Regional Vice President Lecturer (2015)
Roy McG. Miller (SEG 2015 F)
Proposed Talk Titles:
- The Geological Setting of Mineral Deposits in Namibia.
- Mineralisation Episodes in Namibia: Palaeoproterozoic to Holocene.
- Stages of Mineralisation in the Evolution of the Neoproterozoic Damara Orogen.
- Post-Collision, Shear-Zone Controlled Mineral Deposits in the Damara Orogen: Uraniferous Alaskites, Navachab Gold, Uis Tin Pegmatites.
- The Nature of the Occurrence of Uranium-Bearing Minerals in Damaran Uraniferous Alaskites.
- Elephant Country: The Mineral Deposits of the Otavi Mountainland; MVT, Polymetallic Tsumeb Type and Cretaceous-Tertiary Modification Thereof.
- Comparison of the Stratigraphy and Evolution of the Carbonate-Dominated Northern Platform of the Damara Orogen with the Katanga Supergroup of the Zambian Copper Belt and Implications for Mineralisation in the Northern Platform (paper in Geoscience Canada).
- Cupreous Pyrite, Besshi-Type Deposits of the Matchless Amphibolite Belt, a Mid-Ocean Ridge Swamped By Greywackes.
- The Greatest Mineral Deposit on Earth: The Fluvial and Marine Diamond Deposits of Southwestern Africa; History and Present Exploitation (this may need to be two lectures).
- The Mesoproterozoic Kalahari Copper Belt: Red-Bed Coppers.
- Evolution of the Calcrete Uranium Deposits of the Namib Desert.
- A Few Mineral Deposits Not Covered in the Above: Hydrothermal SN-W. Stockworks; Rare-Metal Pegmatites; Damaran Iron Ores; Damaran REE Carbonatites; Deposits in Carbonatites of End-Cretaceous and Tertiary Anorogenic Ring Complexes; Others (all these would be covered briefly in one single lecture).
Roy has worked as a geologist in Namibia for 50 years. His Ph.D. was awarded by the University of Cape Town in 1972. He joined the Geological Survey in Windhoek in 1966 and was its Director for 12 years, from 1980 to 1992. He was Technical Manager of the National Petroleum Corporation of Namibia from 1992 to 1998, a period that saw the resumption of petroleum exploration in Namibia by international oil companies. He set up his own consulting practice in April 1998, and is still active in consulting and research. As Director of the Geological Survey, he served on the Diamond Board of Namibia, was a Director of the National Petroleum Corporation, and served on many geological and ministerial committees. He has been a member of the Geological Society of South Africa and the Geological Society of Namibia since 1968, a committee member of the latter up until 2003, and Patron since 2003. Roy’s geological focus has been wide, covering regional geology, stratigraphy, geochemistry and isotopes, mineralogy, economic geology, tectonics and geological processes (particularly in relation to the formation of mineral deposits), groundwater and cartography. He has mapped large parts of Damaraland, the Skeleton Coast Park and parts of southern Namibia. He supervised and coordinated mapping throughout the country by both Survey staff and university researchers from all over the world (up to 18 university projects in some years). He planned, coordinated preparation of and jointly compiled the 1983 edition of the 1:1,000,000 geological map of Namibia (reprinted in 1990) as well as the 1988 edition of the 1:500,000 geological map of the Damara Orogen (2 sheets). He initiated the series "Communications of the Geological Survey of Namibia," now up to volume 17. He chaired the coordinating committees for two international geological conferences in Namibia. He has published 83 papers, 58 conference abstracts, 18 excursion guides, edited 9 books and maps, and was external examiner for several M.Sc. and Ph.D. theses. In 2008 he completed the 3-volume series entitled The Geology of Namibia (1,560 p.). He has led numerous geological field excursions to all parts of Namibia—many in conjunction with international conferences. He was an Alexander von Humboldt Fellow from 1973 to 1974 under professor HGF Winkler in Göttingen. He received the highest awards of the Geological Societies of Namibia and South Africa for his contributions to improving the understanding of Namibian and Southern African Geology, the Henno Martin Medal and the Draper Medal, respectively. In August 2014, the Geological Society of Namibia honored his 50 years of service to Namibian geology by organizing a 3-day "Roy Miller Symposium," with associated field trips led by Roy. He contributed to the Southern African Bird Atlas project and the Namibian Tree Atlas project. He is Chairman of the Board of Trustees of the Namibia Nature Foundation, an NGO committed to the preservation and sustainable development of Namibia’s natural resources for the benefit of all Namibians.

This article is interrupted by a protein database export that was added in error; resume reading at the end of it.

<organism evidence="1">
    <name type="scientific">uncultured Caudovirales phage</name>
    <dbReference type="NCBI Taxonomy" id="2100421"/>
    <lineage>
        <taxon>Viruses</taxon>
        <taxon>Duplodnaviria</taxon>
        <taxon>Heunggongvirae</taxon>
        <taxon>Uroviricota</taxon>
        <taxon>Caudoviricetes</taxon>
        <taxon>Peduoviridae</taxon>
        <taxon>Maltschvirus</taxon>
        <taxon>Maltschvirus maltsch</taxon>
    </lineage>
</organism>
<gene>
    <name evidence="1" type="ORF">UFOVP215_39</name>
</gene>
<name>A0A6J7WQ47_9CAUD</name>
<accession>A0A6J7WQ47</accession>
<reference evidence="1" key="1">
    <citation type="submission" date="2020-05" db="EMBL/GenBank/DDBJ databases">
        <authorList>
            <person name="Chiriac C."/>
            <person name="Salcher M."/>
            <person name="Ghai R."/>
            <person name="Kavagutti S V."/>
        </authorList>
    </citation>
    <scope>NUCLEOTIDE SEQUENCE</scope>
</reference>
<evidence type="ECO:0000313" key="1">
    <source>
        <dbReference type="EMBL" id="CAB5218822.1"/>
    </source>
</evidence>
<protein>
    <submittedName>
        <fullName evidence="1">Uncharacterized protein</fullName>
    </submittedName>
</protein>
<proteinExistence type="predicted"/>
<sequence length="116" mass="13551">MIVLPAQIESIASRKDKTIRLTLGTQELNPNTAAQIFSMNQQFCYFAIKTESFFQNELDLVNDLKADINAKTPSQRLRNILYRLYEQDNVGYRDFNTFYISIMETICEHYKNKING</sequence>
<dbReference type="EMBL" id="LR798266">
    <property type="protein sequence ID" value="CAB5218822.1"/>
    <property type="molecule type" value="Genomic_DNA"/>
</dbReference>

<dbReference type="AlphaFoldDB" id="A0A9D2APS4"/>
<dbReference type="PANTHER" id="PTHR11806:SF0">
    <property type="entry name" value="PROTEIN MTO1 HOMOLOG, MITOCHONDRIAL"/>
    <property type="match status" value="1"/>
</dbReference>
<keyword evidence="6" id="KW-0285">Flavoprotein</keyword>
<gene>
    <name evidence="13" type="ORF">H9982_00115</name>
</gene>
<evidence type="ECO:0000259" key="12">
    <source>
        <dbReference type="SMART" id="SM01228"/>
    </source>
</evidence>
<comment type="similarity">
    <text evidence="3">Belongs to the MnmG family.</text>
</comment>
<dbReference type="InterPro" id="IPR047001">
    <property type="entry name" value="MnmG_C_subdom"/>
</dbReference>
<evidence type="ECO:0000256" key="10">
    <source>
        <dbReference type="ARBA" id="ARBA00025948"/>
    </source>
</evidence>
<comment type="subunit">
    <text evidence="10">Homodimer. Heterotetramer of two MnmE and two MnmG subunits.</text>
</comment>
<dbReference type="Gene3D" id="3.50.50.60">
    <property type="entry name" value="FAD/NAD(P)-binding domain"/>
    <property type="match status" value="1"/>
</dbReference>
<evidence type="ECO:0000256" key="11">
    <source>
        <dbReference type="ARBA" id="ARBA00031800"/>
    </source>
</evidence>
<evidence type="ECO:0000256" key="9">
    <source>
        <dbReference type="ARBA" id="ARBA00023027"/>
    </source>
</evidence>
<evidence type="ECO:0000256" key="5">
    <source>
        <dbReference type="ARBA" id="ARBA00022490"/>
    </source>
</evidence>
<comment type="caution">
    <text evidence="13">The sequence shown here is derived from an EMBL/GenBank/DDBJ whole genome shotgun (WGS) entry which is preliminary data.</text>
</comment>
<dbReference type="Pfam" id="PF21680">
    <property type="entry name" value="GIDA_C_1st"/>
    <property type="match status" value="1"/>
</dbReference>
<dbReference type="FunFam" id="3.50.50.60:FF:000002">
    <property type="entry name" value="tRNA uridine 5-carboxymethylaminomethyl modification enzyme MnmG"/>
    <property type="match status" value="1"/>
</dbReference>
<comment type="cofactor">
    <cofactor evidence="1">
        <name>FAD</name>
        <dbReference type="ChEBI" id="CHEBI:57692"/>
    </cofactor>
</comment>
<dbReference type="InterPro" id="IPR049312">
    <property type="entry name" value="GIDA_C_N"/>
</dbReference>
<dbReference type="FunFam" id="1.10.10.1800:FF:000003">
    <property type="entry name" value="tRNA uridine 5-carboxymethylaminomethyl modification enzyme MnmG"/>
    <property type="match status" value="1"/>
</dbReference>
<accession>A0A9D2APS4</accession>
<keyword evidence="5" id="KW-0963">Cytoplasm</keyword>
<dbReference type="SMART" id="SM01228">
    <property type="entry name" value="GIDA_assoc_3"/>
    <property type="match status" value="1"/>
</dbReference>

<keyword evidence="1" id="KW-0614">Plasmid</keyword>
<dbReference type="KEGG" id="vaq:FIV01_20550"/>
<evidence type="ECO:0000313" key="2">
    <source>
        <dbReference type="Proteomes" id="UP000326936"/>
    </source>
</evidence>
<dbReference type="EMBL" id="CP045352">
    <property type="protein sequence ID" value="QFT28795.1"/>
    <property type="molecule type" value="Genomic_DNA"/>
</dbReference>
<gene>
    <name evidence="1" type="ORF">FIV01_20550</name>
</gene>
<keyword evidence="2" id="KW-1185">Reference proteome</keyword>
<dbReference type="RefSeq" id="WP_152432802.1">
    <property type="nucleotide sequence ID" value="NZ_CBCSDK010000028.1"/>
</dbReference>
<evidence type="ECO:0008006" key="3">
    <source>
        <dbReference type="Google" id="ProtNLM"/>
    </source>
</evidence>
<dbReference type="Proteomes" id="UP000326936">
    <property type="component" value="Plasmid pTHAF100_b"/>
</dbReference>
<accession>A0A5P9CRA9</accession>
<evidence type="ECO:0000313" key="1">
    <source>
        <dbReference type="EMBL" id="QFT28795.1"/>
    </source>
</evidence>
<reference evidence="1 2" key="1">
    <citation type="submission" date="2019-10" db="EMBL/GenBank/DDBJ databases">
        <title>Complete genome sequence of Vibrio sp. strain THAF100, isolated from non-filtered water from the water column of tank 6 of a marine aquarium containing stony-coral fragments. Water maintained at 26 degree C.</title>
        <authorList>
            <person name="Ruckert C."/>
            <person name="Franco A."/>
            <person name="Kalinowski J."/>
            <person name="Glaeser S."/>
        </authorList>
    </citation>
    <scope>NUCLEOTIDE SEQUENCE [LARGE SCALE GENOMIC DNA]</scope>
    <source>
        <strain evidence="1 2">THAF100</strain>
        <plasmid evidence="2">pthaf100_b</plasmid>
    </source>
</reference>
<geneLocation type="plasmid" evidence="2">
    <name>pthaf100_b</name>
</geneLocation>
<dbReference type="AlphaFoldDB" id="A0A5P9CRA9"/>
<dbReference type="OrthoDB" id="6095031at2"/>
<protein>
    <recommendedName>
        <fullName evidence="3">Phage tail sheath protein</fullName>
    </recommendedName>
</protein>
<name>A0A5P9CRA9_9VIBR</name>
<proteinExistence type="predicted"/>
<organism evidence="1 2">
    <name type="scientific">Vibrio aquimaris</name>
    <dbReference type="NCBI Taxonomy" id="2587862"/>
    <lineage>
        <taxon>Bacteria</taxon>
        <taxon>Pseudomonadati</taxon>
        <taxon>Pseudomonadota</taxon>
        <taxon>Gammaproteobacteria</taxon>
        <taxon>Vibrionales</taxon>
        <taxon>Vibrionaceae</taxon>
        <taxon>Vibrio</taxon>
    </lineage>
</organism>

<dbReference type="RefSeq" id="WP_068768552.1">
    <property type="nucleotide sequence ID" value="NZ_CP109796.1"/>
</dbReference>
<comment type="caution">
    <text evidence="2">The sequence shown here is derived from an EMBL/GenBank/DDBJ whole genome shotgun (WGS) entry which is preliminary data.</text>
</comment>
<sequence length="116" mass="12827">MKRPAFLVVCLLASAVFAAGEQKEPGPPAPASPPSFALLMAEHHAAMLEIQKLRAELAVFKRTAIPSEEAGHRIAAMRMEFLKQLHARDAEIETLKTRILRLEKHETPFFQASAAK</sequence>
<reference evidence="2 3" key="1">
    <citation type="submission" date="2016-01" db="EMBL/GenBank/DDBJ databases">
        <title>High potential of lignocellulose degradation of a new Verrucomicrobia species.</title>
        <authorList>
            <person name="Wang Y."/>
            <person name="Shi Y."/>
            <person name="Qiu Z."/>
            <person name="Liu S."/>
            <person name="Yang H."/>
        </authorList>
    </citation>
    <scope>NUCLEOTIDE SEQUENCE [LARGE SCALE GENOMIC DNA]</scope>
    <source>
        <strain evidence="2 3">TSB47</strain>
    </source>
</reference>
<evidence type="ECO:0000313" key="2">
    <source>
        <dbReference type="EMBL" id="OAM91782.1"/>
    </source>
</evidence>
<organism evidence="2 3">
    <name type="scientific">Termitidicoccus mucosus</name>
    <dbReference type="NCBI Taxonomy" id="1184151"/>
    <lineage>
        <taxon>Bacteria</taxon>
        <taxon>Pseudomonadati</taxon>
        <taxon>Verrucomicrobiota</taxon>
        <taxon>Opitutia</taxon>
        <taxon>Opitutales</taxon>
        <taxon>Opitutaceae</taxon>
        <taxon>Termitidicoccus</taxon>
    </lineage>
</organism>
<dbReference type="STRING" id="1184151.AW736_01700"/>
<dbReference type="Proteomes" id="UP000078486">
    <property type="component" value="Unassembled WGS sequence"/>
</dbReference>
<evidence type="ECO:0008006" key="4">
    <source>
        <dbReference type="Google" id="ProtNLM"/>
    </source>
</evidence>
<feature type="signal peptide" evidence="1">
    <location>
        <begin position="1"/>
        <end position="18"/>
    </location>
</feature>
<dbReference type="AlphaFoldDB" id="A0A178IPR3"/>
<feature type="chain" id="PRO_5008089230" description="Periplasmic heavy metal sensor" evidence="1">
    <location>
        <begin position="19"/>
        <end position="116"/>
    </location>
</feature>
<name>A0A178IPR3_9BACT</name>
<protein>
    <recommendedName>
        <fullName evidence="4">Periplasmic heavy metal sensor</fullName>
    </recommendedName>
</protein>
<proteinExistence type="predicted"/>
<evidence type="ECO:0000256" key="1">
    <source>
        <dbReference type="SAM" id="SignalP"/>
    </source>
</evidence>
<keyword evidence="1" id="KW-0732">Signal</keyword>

View a list of prior Regional Vice President lecturers and topics.
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